SecurityWorldMarket

05/08/2018

Clearing the fog between security & access control

London, UK

As solutions proliferate in the access control market, interoperability has never been a more pressing topic. A recent industry report finds: “91% [of professional respondents to a survey] agree integrating security systems with each other and with other building technology has become noticeably more important in the last five years.”

A high profile group of companies has spoken out together to campaign about the benefits of open standards and interoperability in the access control sector.  And they agree that standards are one powerful integration tool.

Among the most important lock standards is the OSS Standard Offline (OSS–SO) from the Open Security Standards Association. Each lock manufacturer has its own approach to writing and reading cards, but customers installing offline locks from brands that subscribe to the OSS–SO are guaranteed interoperability. With the OSS–SO, offline locks from different manufacturers read the same access rights from a card and interpret them in the same way.

Frederik Hamburg, Chairman of the Open Standards Security Association explains the benefits of open standards for manufacturers and end-users of access control technology. "Customers see huge benefits of an open standard like the OSS Standard Offline. Open platform development dramatically cuts a customer’s dependence on a single supplier, leaving them free to choose the best device for the job. Open standards offer more frequent opportunities to tender projects, because you are freed from compatibility concerns. Ultimately, that can be a significant cost advantage."

There is also plenty of evidence to suggest that open standards are generally more secure than proprietary solutions.

"For manufacturers, membership of the OSS gives them a seat at the table when it comes to designing the standard’s specification. All participating manufacturers are able to optimise development costs and by adhering to pre-agreed standards, time-to-market for new devices is reduced." concludes Hamburg.

Mattias Weiß, Product Manager Aperio at Assa Abloy EMEA talks about why the company chose to get involved in driving the OSS Standard Offline forwards. "We were formerly using the SOAA standard, but decided together with Nedap, Primion, Dorma+Kaba Group, Deister, ACS and others to found the OSS Association and use our combined industry leadership position to drive open standards like the OSS Standard Offline. We are already working with colleagues to take industry open standards beyond offline components, and into more areas of this exciting, fast-growing market. The OSS Standard Offline was implemented into the Aperio firmware platform, and so, we ensure all battery-powered Aperio access control products support this functionality across the EMEA region now, and in the future.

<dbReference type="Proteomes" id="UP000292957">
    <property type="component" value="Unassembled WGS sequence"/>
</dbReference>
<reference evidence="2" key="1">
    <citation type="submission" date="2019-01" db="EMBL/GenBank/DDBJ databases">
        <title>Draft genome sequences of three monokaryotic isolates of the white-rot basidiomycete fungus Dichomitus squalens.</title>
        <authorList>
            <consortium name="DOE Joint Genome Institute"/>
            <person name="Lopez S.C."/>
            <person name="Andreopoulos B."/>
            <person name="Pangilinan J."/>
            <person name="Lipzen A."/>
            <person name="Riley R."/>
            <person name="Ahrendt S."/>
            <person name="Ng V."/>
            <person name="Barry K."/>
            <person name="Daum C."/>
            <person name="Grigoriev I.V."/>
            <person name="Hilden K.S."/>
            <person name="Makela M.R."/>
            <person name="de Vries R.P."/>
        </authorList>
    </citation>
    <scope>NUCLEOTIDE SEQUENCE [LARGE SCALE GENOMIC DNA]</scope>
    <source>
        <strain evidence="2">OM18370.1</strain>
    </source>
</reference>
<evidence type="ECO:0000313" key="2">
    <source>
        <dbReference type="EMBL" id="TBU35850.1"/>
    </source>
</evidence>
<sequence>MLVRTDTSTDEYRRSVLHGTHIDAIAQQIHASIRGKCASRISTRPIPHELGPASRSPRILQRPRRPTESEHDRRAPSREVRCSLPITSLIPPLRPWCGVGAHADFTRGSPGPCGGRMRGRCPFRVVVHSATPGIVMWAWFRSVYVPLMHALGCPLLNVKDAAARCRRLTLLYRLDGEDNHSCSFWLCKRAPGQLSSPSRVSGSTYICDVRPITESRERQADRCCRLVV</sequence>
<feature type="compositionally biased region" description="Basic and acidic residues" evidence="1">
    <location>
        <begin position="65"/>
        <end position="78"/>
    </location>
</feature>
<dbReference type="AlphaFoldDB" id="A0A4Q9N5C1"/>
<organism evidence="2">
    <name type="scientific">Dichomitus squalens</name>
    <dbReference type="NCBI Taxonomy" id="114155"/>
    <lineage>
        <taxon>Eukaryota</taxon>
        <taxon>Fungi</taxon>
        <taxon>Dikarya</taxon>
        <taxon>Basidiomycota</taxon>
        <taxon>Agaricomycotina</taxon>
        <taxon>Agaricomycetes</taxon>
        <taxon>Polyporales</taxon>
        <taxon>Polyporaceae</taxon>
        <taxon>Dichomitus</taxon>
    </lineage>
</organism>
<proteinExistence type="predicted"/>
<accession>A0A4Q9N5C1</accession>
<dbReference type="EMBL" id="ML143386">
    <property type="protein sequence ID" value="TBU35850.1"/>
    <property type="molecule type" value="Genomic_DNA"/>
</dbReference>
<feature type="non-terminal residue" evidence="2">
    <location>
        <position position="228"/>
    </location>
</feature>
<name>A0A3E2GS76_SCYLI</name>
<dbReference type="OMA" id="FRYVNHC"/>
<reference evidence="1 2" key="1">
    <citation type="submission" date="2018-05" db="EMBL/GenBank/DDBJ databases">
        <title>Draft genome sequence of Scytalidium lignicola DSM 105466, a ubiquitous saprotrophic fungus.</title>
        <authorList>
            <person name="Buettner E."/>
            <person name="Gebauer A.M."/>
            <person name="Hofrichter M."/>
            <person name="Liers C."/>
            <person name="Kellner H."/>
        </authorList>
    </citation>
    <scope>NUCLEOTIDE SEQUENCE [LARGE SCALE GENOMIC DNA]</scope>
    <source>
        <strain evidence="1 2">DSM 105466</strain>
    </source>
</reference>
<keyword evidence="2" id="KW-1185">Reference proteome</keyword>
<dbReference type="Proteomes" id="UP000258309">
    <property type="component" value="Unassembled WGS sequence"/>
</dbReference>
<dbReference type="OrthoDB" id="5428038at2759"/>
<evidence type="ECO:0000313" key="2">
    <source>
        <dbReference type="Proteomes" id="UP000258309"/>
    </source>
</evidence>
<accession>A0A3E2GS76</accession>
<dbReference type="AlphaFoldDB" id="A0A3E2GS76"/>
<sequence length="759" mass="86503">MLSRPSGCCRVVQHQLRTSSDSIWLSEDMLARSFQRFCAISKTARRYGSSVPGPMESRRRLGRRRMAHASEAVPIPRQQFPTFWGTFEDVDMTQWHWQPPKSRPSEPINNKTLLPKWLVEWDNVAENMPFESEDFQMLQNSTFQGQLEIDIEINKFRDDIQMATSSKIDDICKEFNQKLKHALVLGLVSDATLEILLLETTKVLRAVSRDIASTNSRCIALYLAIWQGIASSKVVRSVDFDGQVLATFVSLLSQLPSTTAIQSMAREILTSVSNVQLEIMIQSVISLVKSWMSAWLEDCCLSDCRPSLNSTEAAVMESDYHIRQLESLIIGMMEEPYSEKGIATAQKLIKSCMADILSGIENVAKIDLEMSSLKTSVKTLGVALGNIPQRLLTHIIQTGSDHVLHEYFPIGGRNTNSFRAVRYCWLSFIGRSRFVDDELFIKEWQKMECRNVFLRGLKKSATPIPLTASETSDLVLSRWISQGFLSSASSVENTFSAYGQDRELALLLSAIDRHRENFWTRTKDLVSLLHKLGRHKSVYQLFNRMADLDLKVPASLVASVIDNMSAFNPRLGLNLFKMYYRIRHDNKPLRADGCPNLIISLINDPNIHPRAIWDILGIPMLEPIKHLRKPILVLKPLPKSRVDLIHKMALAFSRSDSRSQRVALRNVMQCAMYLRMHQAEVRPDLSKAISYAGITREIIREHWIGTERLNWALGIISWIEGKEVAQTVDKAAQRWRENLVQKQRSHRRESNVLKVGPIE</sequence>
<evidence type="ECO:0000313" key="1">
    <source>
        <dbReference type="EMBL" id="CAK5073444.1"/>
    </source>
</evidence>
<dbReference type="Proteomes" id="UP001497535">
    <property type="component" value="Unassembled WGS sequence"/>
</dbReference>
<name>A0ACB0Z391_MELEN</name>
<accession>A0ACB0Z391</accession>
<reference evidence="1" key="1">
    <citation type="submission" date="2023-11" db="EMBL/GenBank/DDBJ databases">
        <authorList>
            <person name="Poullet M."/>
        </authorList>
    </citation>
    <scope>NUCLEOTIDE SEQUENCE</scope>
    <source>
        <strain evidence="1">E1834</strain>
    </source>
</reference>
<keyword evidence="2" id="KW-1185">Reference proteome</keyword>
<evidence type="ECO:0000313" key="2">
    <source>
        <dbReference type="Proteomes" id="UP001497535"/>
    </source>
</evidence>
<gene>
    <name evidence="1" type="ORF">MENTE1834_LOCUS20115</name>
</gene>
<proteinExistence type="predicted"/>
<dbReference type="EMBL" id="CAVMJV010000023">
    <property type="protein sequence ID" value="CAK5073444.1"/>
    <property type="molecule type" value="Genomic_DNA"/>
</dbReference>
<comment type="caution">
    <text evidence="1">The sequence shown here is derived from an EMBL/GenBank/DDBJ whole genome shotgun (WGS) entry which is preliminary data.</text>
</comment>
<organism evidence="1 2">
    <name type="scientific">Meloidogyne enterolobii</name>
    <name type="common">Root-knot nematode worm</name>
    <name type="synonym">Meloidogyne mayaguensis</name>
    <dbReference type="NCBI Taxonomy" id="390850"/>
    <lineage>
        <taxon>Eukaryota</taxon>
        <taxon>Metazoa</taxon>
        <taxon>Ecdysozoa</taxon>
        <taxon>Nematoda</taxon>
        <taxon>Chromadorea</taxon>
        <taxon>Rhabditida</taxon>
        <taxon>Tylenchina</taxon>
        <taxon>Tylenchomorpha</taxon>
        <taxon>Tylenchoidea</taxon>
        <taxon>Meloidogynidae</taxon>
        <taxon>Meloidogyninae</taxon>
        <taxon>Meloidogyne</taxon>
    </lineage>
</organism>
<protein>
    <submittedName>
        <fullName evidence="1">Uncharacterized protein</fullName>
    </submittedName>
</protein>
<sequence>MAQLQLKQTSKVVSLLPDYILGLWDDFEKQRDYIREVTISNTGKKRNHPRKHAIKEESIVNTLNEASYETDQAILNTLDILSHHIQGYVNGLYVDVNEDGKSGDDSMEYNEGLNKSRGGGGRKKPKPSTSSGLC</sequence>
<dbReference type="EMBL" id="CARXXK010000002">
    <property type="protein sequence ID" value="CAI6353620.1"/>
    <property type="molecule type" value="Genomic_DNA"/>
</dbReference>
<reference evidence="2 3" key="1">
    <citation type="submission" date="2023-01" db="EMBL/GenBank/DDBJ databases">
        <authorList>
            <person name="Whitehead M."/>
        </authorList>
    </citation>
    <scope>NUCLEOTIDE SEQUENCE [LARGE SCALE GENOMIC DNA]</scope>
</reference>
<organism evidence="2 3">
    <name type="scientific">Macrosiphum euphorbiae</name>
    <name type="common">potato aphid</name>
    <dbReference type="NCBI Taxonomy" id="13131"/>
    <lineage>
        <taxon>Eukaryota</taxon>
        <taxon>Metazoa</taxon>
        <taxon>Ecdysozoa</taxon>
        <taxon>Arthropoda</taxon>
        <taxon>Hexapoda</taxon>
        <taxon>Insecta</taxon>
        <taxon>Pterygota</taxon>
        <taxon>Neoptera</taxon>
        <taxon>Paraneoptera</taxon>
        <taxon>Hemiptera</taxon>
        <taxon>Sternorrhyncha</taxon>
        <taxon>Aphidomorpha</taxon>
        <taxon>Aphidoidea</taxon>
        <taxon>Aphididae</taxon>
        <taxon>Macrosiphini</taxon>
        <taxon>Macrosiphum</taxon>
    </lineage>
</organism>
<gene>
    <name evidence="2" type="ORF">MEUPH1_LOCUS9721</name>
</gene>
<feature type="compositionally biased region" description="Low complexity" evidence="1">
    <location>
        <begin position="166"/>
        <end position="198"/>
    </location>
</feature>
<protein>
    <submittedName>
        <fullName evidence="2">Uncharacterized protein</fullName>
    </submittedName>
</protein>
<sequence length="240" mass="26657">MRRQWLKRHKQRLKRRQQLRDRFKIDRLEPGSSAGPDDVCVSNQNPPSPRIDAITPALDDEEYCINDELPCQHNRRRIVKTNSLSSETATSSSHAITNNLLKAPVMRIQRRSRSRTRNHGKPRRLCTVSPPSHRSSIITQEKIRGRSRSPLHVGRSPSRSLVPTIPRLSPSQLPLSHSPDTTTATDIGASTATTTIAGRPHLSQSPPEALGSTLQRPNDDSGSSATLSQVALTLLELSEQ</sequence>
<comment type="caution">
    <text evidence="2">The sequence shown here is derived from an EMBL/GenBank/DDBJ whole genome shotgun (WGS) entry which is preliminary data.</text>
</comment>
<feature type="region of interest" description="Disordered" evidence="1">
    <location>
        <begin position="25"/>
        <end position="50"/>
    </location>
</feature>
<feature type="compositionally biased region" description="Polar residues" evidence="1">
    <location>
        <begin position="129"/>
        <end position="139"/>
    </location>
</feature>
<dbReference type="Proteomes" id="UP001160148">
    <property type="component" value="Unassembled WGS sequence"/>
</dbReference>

Weiss continues,"Interoperability is critically important for any end-user investing in new or upgraded access control. They need to plan for eventualities they may not even see yet, and open standards allow them to do that. Ending reliance on a single, proprietary solution makes installed access control more flexible. You can add a new building, for example, and bring its access control into the existing system seamlessly."

Ruben Brinkman, Alliance Manager at Nedap Security Management believes the future is open.  He explains that the AEOS platform adheres to all the latest OSS–SO standards, meaning all current (and future) offline locks and updaters that also adhere to these standards seamlessly communicate with the Nedap system. "That’s the beauty of it. Organisations secured by AEOS are therefore very flexible in choosing their offline lock solutions," he says.

"For example at our new installation at Hospital Maria Middelares, in Belgium, the project benefited from choosing OSS–SO devices in various ways. Within the premises of the new AZ Maria Middelares Hospital, 700 doors were equipped with battery-powered offline Aperio locks and connected to the Nedap access control system. As one of the founders of the OSS Association, Nedap’s security platform AEOS allows for seamless integration with other OSS–SO solutions such as Aperio wireless access control. The joint solution between Assa Abloy and Nedap has not only secured Maria Middelares, but the scalability and cost-effectiveness of it has also made the hospital future-proof and ready to grow."

Ray Phillips, Managing Director at ACS Ltd explains the benefits of adopting the OSS Standard Offline, from an integration point of view based on his business and from the stand point of his customers.  "As the manufacturer of an access control system that incorporates both software and hardware elements, we find an increasing amount of our development resource is consumed by adding to and updating third-party integrations. The business benefit to us is clear: OSS Standard Offline has meant our development team can concentrate on enhancing our solution, instead of playing catch-up with third-party APIs that only benefit a small number of customers. The business benefit to our customers is that we can offer increased choice and the protection of a non-proprietary, open standards–based solution."

One of the main attractions of open standards for integrators is that they do not have to plan in advance for integration of new devices. "When new compatible locking products become available, there should be little or no work for us to do, save for some validation testing and documentation," says Phillips. " One example is the recently launched H100 Aperio wireless door handle from Assa Abloy. The entire development lifecycle of this product happened post-OSS but, because the firmware complies with the open standard, our systems support it already."


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